It really surprised us that there are fundamental biological processes, like protein synthesis, that could be functioning differently than we understood from room air based research. Some pathways that are not known to be active in normal physiologic situations are actually normal. Not only is this new method of translation initiation normal in physiological conditions, but it suggests that many other fundamental biological pathways might be different under physioxia.
This is a very important area of research, considering oxygen as a parameter in cell culture to truly represent physiological conditions.
AH: Why do you think researchers have let oxygen fall by the wayside as a critical parameter?
JU: I did a little digging there. The dawn of human cell culture basically started when HeLa cells were cultured in the 1950s or 60s. Back then, cell culture parameters were just starting to be set, so oxygen was considered. However, HeLa cells grew fine under normoxia, or ambient air. It was more convenient to grow them in ambient air. It became a norm.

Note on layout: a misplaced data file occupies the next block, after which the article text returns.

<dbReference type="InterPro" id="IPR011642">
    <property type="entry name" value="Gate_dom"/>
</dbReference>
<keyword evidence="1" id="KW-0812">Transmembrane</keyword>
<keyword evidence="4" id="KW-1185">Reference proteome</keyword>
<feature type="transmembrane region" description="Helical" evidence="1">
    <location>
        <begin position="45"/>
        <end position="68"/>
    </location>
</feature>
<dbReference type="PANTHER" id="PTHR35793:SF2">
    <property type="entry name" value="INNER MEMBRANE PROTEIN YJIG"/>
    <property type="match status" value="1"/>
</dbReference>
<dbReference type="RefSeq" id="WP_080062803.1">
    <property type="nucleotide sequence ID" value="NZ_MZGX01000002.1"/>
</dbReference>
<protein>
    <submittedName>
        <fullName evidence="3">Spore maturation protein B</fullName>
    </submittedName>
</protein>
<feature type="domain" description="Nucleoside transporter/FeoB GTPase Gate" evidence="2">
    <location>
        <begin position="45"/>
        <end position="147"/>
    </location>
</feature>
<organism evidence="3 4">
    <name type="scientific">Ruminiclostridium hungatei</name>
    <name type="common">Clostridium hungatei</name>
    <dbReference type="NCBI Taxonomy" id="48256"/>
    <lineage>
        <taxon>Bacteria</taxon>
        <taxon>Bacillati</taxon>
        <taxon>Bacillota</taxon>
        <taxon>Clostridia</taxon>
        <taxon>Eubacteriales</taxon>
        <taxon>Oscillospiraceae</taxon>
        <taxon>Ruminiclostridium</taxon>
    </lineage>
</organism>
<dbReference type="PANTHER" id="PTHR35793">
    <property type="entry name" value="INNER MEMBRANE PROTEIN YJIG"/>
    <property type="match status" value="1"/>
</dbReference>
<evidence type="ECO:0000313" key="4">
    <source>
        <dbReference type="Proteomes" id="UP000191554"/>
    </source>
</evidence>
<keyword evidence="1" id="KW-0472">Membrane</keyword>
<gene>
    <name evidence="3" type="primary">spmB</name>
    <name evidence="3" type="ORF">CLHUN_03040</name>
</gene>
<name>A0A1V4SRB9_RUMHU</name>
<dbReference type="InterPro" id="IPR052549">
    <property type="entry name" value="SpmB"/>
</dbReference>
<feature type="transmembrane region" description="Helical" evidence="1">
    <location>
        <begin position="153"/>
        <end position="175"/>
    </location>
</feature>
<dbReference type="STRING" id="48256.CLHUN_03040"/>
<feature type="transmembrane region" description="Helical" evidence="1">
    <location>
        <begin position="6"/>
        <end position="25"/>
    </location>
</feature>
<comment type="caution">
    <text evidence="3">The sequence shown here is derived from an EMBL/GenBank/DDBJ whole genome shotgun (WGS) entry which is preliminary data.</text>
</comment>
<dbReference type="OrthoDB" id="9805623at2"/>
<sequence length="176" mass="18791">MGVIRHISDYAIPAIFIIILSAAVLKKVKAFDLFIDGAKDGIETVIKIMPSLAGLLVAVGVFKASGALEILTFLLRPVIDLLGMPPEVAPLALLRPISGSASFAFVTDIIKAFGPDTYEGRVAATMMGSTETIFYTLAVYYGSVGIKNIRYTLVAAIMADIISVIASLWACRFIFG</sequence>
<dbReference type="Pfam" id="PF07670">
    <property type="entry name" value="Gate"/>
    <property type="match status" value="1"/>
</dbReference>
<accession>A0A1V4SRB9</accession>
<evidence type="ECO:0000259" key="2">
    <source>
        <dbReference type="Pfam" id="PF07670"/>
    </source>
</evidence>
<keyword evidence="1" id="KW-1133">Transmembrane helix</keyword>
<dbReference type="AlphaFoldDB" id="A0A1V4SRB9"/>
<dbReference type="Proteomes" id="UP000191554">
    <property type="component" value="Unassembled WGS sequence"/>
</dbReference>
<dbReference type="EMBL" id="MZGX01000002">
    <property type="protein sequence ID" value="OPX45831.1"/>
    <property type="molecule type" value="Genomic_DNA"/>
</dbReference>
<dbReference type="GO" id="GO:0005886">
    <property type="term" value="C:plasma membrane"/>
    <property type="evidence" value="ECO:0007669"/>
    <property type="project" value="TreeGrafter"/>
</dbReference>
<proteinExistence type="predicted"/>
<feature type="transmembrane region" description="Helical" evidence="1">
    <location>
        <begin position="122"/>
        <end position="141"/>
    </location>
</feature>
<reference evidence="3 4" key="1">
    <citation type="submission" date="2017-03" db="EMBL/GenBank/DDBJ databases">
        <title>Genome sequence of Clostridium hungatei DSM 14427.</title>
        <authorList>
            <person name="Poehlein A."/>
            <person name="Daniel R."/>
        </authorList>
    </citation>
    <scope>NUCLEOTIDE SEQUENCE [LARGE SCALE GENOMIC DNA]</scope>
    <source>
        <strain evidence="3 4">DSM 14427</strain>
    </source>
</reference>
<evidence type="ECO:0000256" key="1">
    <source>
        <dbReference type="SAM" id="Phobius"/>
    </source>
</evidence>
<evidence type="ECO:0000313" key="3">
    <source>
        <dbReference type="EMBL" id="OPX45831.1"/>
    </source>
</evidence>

My paper showed that there are molecular pathways that actually sense oxygen and are different under low oxygen. So cells might be growing okay, but maybe they’re more stressed and maybe they’re growing more slowly.
It’s coming into fashion now because we have a greater understanding of oxygen sensing at the cellular level and at the molecular level. We’re starting to realize that if cells within our bodies are under physiologic oxygen, then they’re functioning differently. Some pathways are turned on, some pathways are turned off and the genes that are being expressed are completely different. So I think you’re going to see a greater spotlight shining on oxygen as a cell culture parameter.
AH: Agreed. The cell lines you used had been in physioxic conditions for 24 hours before use. Do you think these findings extend to in vivo where physioxia is constant?